Improving Colorectal Cancer Outcomes by Oncologic Assessment with Fluorescence Imaging
Thursday, July 14, 2016
The outcome of oncologic surgery is dependent upon the treatment of the primary malignancy. In addition to performance of the appropriate curative operation, the administration of preoperative neoadjuvant chemoradiotherapy and postoperative adjuvant chemotherapy are contingent upon staging information. Therefore it is incumbent upon us to gather the most accurate and extensive staging information prior to, during, and after surgery.
One of the most common prognosticators in colorectal cancer is lymph node status. While proper surgical techniques include high ligation and complete mesorectal or mesocolic excision, traditional lymph node staging is contingent upon both the quality and extent of the surgery and also upon the ability of the pathologist to find and assess all extirpated nodes.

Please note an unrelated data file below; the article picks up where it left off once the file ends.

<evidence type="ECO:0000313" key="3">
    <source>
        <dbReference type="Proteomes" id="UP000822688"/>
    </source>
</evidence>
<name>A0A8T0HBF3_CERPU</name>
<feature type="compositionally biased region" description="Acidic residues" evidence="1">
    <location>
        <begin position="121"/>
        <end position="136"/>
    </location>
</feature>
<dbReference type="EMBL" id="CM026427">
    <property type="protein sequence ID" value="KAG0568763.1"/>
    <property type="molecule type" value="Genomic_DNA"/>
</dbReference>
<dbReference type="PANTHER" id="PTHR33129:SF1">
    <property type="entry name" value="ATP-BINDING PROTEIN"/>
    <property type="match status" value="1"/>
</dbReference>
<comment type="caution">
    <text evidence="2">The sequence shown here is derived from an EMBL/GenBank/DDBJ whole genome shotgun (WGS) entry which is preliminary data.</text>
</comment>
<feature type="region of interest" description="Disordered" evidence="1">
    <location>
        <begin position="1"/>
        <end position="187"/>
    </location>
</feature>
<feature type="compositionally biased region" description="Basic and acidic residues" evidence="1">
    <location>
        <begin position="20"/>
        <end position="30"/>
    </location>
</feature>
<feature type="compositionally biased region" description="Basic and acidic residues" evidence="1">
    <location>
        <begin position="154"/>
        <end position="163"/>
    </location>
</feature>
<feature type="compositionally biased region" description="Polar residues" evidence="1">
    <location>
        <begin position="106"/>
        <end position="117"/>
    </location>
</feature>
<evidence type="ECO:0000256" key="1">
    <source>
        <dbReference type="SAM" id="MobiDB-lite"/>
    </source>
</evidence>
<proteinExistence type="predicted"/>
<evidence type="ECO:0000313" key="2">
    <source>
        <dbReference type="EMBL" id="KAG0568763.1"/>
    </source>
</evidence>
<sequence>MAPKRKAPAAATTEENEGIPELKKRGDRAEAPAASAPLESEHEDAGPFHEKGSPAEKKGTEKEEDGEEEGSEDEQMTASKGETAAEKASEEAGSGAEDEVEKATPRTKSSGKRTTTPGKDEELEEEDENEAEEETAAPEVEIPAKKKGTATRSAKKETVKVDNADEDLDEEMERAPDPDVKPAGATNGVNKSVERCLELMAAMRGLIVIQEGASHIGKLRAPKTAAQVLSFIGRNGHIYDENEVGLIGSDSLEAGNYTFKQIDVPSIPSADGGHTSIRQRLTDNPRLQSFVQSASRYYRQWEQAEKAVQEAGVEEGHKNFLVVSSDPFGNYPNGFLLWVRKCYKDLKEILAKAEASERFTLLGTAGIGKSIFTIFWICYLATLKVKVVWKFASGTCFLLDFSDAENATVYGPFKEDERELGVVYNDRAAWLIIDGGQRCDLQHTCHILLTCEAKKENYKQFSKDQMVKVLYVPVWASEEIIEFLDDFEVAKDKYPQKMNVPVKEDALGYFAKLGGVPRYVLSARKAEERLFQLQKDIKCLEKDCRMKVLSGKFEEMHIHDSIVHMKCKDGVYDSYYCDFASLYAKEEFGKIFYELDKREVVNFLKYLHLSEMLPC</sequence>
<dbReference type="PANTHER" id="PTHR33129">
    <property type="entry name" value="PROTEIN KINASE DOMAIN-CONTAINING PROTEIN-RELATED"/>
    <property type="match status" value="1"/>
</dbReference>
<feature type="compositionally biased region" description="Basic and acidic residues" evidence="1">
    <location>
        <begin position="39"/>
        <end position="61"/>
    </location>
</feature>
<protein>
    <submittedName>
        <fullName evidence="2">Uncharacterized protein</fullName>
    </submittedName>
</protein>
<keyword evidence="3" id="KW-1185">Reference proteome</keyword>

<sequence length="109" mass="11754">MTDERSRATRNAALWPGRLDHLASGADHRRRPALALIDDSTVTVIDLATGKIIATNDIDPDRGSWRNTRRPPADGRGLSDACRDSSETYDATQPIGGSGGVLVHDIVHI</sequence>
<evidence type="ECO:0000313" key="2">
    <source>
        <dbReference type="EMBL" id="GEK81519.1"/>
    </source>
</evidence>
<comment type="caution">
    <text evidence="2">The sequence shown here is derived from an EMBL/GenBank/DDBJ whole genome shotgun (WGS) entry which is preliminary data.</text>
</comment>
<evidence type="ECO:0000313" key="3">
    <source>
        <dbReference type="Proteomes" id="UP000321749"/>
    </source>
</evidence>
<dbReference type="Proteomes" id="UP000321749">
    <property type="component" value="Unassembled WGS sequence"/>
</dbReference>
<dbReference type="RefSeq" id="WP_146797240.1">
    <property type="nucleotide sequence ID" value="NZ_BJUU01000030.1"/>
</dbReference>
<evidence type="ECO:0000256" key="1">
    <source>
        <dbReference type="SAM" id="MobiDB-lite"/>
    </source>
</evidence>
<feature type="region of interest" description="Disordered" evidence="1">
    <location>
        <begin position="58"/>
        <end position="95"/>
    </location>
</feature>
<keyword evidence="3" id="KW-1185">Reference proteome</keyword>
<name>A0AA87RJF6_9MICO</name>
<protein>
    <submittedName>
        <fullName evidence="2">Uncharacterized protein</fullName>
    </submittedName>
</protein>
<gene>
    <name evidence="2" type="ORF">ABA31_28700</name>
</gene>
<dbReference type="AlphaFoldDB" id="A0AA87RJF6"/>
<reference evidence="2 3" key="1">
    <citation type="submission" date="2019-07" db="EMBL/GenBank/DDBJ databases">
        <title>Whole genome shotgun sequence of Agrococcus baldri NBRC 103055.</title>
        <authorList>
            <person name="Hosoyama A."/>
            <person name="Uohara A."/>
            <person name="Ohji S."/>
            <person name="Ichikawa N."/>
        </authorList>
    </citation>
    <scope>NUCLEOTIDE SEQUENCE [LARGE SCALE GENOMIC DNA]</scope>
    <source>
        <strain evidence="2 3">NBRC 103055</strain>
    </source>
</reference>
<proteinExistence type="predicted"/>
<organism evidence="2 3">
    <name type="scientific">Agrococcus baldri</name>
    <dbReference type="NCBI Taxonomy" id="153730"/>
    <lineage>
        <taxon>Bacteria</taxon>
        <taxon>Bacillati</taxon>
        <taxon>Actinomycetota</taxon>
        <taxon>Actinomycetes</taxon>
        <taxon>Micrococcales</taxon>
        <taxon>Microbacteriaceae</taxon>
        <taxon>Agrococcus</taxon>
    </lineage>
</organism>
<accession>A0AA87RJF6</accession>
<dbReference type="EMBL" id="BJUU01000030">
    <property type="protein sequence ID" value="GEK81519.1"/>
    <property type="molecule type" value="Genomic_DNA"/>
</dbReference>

Ultrastaging, mesenteric fat clearance techniques, immunohistochemistry evaluation, and sentinel node mapping have all been employed to try to optimize node examination. Indocyanine green (ICG) fluorescence imaging has recently been shown to have significant value in allowing perfusion assessment to try to enhance safety by decreasing the rate of anastomotic leaks following high risk anastomoses.
More recently ICG has also been demonstrated to facilitate and enhance lymph node evaluation in urologic, gynecologic, and colorectal malignancies.
Our summer event will demonstrate the utility of ICG in both the objective assessment of anastomotic perfusion and the improvement in lymph node evaluation in minimally invasive (both laparoscopic and robotic) rectal cancer surgery.
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